We never saw last season’s Indiana Pacers at full strength. Victor Oladipo missed the first three months, Malcolm Brogdon missed 19 games, Domantas Sabonis missed the entire bubble and Jeremy Lamb tore his ACL. Their first-round exit was uninspiring, but it was also unsurprising. The Miami Heat swept an extremely shallow and offensively limited version of the team.
All things considered, the Pacers had another perfectly respectable season. Sabonis made his first All-Star team, and Brogdon played like an All-Star when he was healthy. They had the sixth-best defense in the league, managing to retain their identity despite substantial roster changes and endless injuries.
This was not, however, enough to save coach Nate McMillan’s job. Indiana was 19th on offense in the regular season, with an old-school shot profile. It ranked 22nd in pace. McMillan’s replacement, Nate Bjorkgren, wants to shoot more 3s, play faster and force more turnovers.
If this sounds familiar, it’s not just because new coaches often talk about playing faster. It’s because the Pacers have intermittently tried to modernize their attack since they let Roy Hibbert go and David West left to chase a ring in the summer of 2015. That was the same offseason in which then-president Larry Bird drafted Myles Turner, signed Monta Ellis and declared that Paul George would play power forward even if he didn’t want to. Bird fired coach Frank Vogel after the 2015-16 season, and Indiana’s philosophical shift never stuck under McMillan.
Last season’s Pacers were eighth in effective field goal percentage, per Cleaning the Glass, and only four teams took better care of the ball. This didn’t add up to an efficient offense, though, because they shot more long 2s and fewer 3s than almost anybody and rarely got to the free throw line. In theory, there is some low-hanging fruit here.
But that doesn’t mean Bjorkgren’s job will be easy. Despite reports that Oladipo wanted out and more rumors about splitting up Turner and Sabonis, Indiana is basically bringing back the same team. Lamb is still rehabilitating, and it’s unclear when TJ Warren, out with plantar fasciitis, will be available. There is much more to manage than the style of play.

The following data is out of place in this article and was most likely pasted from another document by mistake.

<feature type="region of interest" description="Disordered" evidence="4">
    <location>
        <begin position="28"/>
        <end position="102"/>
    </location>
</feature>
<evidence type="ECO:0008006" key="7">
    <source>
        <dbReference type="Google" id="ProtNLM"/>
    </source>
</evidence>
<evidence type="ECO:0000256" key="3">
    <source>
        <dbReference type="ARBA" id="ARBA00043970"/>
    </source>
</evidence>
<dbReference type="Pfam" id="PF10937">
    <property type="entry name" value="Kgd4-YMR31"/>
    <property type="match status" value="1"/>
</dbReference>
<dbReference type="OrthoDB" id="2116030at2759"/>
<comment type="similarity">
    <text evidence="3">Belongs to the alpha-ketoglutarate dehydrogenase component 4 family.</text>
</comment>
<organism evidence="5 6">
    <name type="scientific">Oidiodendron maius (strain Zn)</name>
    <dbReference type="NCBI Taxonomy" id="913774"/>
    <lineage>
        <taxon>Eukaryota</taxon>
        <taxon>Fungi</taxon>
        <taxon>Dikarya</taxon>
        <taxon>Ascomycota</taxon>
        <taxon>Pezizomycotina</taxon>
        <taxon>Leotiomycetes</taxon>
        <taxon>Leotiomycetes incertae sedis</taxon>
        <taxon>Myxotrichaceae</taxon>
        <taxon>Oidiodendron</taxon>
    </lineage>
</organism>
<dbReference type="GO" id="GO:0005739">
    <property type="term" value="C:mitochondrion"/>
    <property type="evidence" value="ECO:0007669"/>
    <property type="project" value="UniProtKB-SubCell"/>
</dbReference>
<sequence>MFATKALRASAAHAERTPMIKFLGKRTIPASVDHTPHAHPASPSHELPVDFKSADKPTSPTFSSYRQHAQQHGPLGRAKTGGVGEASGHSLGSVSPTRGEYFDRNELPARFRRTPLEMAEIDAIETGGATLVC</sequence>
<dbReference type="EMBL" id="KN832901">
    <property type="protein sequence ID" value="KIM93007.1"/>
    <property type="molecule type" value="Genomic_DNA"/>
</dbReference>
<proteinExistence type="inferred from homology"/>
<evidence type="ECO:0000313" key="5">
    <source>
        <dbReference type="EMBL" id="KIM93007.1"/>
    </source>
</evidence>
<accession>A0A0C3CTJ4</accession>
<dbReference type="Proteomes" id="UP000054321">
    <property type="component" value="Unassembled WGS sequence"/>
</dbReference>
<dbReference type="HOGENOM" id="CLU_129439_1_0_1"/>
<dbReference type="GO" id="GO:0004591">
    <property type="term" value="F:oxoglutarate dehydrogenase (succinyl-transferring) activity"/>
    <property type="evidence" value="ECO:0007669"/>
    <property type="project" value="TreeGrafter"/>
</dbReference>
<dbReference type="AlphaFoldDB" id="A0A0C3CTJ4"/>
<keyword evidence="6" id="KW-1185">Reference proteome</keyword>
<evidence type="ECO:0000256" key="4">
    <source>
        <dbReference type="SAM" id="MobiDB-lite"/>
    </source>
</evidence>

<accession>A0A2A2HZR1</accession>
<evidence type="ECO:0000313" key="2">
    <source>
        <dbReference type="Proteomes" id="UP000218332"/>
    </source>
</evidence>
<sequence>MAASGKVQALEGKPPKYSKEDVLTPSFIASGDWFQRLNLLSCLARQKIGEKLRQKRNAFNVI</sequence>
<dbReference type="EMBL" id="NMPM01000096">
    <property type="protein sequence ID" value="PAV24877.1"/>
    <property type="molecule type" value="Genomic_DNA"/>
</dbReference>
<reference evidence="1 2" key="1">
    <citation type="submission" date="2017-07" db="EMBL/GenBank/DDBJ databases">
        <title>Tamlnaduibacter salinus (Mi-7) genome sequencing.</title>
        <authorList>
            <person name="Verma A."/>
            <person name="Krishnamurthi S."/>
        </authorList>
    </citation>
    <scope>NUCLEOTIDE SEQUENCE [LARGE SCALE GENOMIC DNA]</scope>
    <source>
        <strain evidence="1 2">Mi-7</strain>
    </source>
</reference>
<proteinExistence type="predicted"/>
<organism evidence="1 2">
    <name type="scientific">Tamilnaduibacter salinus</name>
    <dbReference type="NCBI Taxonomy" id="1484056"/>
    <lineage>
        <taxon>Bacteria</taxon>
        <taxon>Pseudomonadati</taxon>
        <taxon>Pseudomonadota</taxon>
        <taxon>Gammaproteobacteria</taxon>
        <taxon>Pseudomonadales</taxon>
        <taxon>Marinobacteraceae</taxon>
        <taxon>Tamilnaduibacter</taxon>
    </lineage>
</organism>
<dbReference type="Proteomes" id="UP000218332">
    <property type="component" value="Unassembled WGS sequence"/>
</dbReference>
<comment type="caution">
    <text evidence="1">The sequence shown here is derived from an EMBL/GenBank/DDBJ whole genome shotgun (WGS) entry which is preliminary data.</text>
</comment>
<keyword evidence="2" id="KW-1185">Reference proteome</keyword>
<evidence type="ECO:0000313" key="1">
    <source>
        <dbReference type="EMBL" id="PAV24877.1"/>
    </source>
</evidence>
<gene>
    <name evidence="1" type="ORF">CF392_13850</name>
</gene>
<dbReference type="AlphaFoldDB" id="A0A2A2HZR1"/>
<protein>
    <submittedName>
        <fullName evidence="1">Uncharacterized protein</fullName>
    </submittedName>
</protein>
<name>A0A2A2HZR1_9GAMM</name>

Taking the temperature
Pacers believer: The Pacers took 44 3s in their first preseason game! Brogdon said they’re going to shoot more than that! I love that they already look so different, and I love that one thing has stayed the same: Everybody is overlooking them.
When this team “overachieves” and everybody acts shocked, take a look at the talent on this roster. Oladipo had a 30 percent usage rate in 2017-18, his last fully healthy season, but he doesn’t have the same type of playmaking burden with Brogdon in the backcourt, the All-Star version of Sabonis at the high post and Warren capable of erupting at a moment’s notice. I’m optimistic for a bunch of reasons, but mostly because Oladipo has every incentive to buy in and Bjorkgren is going to make sure Turner lets it fly from 3-point range every time he’s open.
Pacers skeptic: I hope you’re right about Oladipo because he was incredible three years ago. Until I see him show the same off-the-dribble burst he had back then, though, I am going to assume that his days of being a lead playmaker are over. And if he’s not a lead playmaker, then what is he? That was the only season in which he was an elite finisher and one of only two seasons in which he shot better than 35 percent from deep.
There’s potential for this to get extremely awkward extremely quickly, even if the coaching staff has all of the right ideas. The Warren injury is concerning, too, and frankly I don’t think the Pacers have the personnel to do all of the things Bjorkgren has talked about. Am I supposed to be pumped about Sabonis going 0 for 5 from deep in a couple of preseason games? How are they going to play an aggressive, shapeshifting, Raptors-style defense without the Raptors’ length, athleticism and defensive IQ?